Lot Details & Additional Photographs
Circa 1800, possibly South American, carved wood and glass eyes, gesso with polychrome and gilt, likely depicting Saint Peter Claver (Spanish, 1580-1684) dressed in black and gilt robes, his forehead with crown of thorns wound, holding open the robe of a suffering individual, unsigned.
12 5/8 x 6 1/2 x 2 3/4 in.From the Collection of the late Keith Stanley, Professor Emeritus of Classical Studies at Duke University, North Carolina
Born in the Catalan village of Verdú, Peter Claver dedicated his life's ministry to the nursing of the sick, diseased and tortured thousands of enslaved Africans who arrived in the Columbian port city of Cartagena during a time of New World colonization. He also frequented two hospitals in Cartagena, St. Sebastian’s hospital for general cases, and St. Lazarus for lepers and diseased individuals. Claver wore a cloak, and a legend arose that whoever wore the cloak received lifetime health and was cured of all disease.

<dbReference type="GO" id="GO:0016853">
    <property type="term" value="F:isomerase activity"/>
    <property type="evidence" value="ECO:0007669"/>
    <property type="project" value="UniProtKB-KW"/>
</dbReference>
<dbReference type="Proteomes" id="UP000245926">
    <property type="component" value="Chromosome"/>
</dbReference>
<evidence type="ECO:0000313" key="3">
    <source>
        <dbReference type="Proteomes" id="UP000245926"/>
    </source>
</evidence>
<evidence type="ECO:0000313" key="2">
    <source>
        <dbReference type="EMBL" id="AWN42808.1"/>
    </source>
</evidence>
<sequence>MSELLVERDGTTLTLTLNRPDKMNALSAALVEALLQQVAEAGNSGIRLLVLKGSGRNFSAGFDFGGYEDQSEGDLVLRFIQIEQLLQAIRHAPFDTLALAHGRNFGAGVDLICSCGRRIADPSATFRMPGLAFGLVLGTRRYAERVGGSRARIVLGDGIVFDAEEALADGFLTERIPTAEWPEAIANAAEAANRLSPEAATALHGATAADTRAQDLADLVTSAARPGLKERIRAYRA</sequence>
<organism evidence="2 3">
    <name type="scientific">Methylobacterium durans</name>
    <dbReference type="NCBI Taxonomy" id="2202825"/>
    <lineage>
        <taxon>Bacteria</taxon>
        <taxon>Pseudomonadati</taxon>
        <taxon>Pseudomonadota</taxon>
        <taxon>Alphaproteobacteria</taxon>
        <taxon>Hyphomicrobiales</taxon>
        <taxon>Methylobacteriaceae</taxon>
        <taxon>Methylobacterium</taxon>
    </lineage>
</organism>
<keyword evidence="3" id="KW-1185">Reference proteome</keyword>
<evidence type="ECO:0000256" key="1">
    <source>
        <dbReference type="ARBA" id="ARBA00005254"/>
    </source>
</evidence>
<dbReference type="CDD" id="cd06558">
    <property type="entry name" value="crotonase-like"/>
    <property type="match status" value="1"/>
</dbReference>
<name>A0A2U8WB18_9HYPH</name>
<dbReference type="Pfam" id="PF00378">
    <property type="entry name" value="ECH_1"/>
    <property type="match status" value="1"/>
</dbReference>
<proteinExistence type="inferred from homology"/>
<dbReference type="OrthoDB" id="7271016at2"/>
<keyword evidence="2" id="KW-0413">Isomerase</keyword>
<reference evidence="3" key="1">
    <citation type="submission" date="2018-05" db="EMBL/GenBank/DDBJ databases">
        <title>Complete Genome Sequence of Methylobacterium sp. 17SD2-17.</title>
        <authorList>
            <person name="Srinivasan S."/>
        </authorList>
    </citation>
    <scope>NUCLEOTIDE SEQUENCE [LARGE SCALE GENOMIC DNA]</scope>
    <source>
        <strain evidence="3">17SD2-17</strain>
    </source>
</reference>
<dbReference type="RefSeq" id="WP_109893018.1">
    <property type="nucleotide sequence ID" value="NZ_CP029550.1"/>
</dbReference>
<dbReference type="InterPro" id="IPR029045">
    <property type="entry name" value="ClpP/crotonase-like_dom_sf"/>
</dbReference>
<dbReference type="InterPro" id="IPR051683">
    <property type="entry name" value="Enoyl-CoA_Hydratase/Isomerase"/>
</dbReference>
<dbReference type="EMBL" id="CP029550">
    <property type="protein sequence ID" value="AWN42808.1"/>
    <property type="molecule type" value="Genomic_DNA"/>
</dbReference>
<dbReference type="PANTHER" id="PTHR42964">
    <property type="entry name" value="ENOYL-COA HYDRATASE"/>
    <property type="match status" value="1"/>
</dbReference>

Claver was also known to continuously use self-penitential instruments including pressing a crown of thorns to his head. He was canonized in 1888 by Pope Leo XIII, and in 1896 was declared the patron of missionary work among all African peoples.
Some scattered areas of paint and gilt loss; some hairlines at saint figure's face; mounting hole to the posterior of saint's head indicates the sculpture once had a nimbus.
$800 - 1,200